Example: Microsoft XBox. It was reliably estimated that at its introduction it was selling for about $100 loss per unit - $400 of parts, manufacturing, and packaging, selling for around $300. Microsoft planned on selling enough games per box to break even on the royalties, and on keeping on selling the machine until the parts had dropped in cost. Now the XBox sells for around $200, and Microsoft is probably making a profit on the original hardware because the cost of every component has dropped so much.

OK, sorry for the long essay; this is probably more than you wanted to know. FWIW, I've never gotten heavily into economics or marketing; most of this is learned from some mid-level economics and business classes, and from digging into my experience in business to figure out "why does this work this way?" The answer is that it does not work at all as the micro-theorists suggest.

#50 ::: Skwid ::: (view all by) ::: September 24, 2005, 07:44 PM:

So Dallas is dry. Completely and totally dry. Everybody was terrified about the drenching we'd get, given how drought-stricken the area has been, and now everybody seems to be slightly annoyed that we're not going to see a drop of rain from this monster storm, and probably won't see any rain for the rest of the week!

I just saw a local meteorologist say "Baton Rouge got 12 inches of rain today, a whole foot...I wish we could have moved some of that up here."

#51 ::: J Me ::: (view all by) ::: September 26, 2005, 06:06 PM:

You probably haven't noticed, but Cameron Parish took the brunt of the storm. I'm sick of hearing how wonderful it is that Houston and Galveston weren't hit. In 1957 my home was washed away by Hurricane Audrey. Rita was worse than Audrey, except that almost everyone was able to get out, so the loss of life was minimal.

My sister from New Orleans had evacuated to my parents' home in Grand Chenier; they left for Morgan City last Wednesday. Now there's nothing to go back to, and they may not be able to re-build. My sister's home in Gentilly is lost, and she and my parents are now homeless, but I bet this won't be making the national news.

I don't really care about the refineries; the storms just hastened what was bound to happen anyway. I do care that the losses of the people of Cameron parish won't be mentioned.

#52 ::: P J Evans ::: (view all by) ::: September 26, 2005, 06:30 PM:

J Me: You aren't looking very hard. It's all over the news. With pictures.

#53 ::: Leigh Butler ::: (view all by) ::: September 26, 2005, 06:50 PM:

adamsj says:

What part of Arkansas? We're in Hot Springs, and know people all around. It's possible we could come up with some form of diversion for her that doesn't involve prank calls.

(Sorry, weekend computerlessness strikes again!)

Well, it's a moot point now, but they were somewhere right outside Little Rock.

As of yesterday, though, all the family in Arkansas has relocated to Picayune, Mississippi, where the family summer house is miraculously intact (as long as you don't count the entire back porch-and-deck being reduced to splinters by a fallen tree).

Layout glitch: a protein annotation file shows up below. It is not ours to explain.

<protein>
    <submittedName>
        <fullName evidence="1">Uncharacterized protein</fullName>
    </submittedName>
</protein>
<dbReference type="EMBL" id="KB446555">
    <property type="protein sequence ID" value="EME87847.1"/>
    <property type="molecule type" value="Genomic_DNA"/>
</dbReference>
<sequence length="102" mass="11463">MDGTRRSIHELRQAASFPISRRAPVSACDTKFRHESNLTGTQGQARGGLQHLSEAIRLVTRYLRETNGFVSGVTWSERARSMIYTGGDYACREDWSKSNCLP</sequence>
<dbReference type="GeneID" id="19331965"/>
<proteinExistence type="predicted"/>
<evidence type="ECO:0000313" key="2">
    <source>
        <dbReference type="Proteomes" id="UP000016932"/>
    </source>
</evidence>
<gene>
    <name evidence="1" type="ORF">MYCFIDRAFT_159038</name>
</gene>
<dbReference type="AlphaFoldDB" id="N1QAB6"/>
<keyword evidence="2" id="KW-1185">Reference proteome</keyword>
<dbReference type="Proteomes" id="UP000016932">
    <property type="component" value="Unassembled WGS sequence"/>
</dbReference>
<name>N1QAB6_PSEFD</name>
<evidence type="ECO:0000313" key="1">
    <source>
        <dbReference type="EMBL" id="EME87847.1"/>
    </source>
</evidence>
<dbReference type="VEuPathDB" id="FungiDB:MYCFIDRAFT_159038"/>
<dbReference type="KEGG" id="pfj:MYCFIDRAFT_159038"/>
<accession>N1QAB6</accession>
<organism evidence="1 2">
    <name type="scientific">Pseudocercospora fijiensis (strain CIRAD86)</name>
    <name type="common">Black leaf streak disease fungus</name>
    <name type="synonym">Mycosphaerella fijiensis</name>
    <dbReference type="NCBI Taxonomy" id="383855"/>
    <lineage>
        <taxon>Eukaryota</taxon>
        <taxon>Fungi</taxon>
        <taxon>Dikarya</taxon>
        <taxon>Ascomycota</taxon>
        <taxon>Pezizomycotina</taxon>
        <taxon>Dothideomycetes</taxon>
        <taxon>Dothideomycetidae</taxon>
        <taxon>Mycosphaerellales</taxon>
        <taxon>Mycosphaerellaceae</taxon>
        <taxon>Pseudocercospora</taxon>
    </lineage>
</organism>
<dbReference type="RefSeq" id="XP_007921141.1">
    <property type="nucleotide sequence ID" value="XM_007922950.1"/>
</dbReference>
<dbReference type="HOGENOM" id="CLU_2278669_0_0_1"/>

Your kind offer is very appreciated, though. I've been to Hot Springs once; it was a cool little town from what I recall.

Everyone in my family who was in Arkansas, by the way, kept going on about how wonderful everyone there had been to them, how generous and welcoming they had been. So, y'all can be very proud of how your state comported itself in the aftermath of all this crap. Just thought I'd say.

#54 ::: Marilee ::: (view all by) ::: September 26, 2005, 07:26 PM:

J Me, it was above the fold on the front page of today's WashPost.

I'm sorry to hear about your family.

#55 ::: Erik V. Olson ::: (view all by) ::: September 26, 2005, 07:56 PM:

How bad?

Look who got rehired.

The Onion might as well fold.

As to Rita, the hurricane that would stall over Texas, it dumped about 4 inches on St. Louis as it headed towards Detroit. Given the Mississippi/Ohio valley drought, this was a good thing.

#56 ::: Lin Daniel ::: (view all by) ::: September 26, 2005, 09:20 PM:

foxnews.com reports the following:

Brown is continuing to work at the Federal Emergency Management Agency at full pay, with his Sept. 12 resignation not taking effect for two more weeks, said Homeland Security Department spokesman Russ Knocke.

During that time, Brown will advise the department on "some of his views on his experience with Katrina," as he transitions out of his job, Knocke said.

The same link's opening paragraph reads:

Former FEMA director Michael Brown said Monday he should have sought faster help from the Pentagon after Hurricane Katrina hit, and blamed state and local officials for failing to order an immediate evacuation of New Orleans...

The questions I (still) have are:

1) Why ask help from the Pentagon? Why not accept all the help that was being offered?

2) What is the criteria for "immediate" in "order an immediate evacuation"? "Immediate" works well in the present tense because the point of application is now, but becomes a great "sounds good but means nothing" word in the past tense because the point of application becomes a moving target if no time frame is specified.

(These are rhetorical questions, for those who may miss that.)

(Or at least questions that cannot be truly answered by people who read this blog.)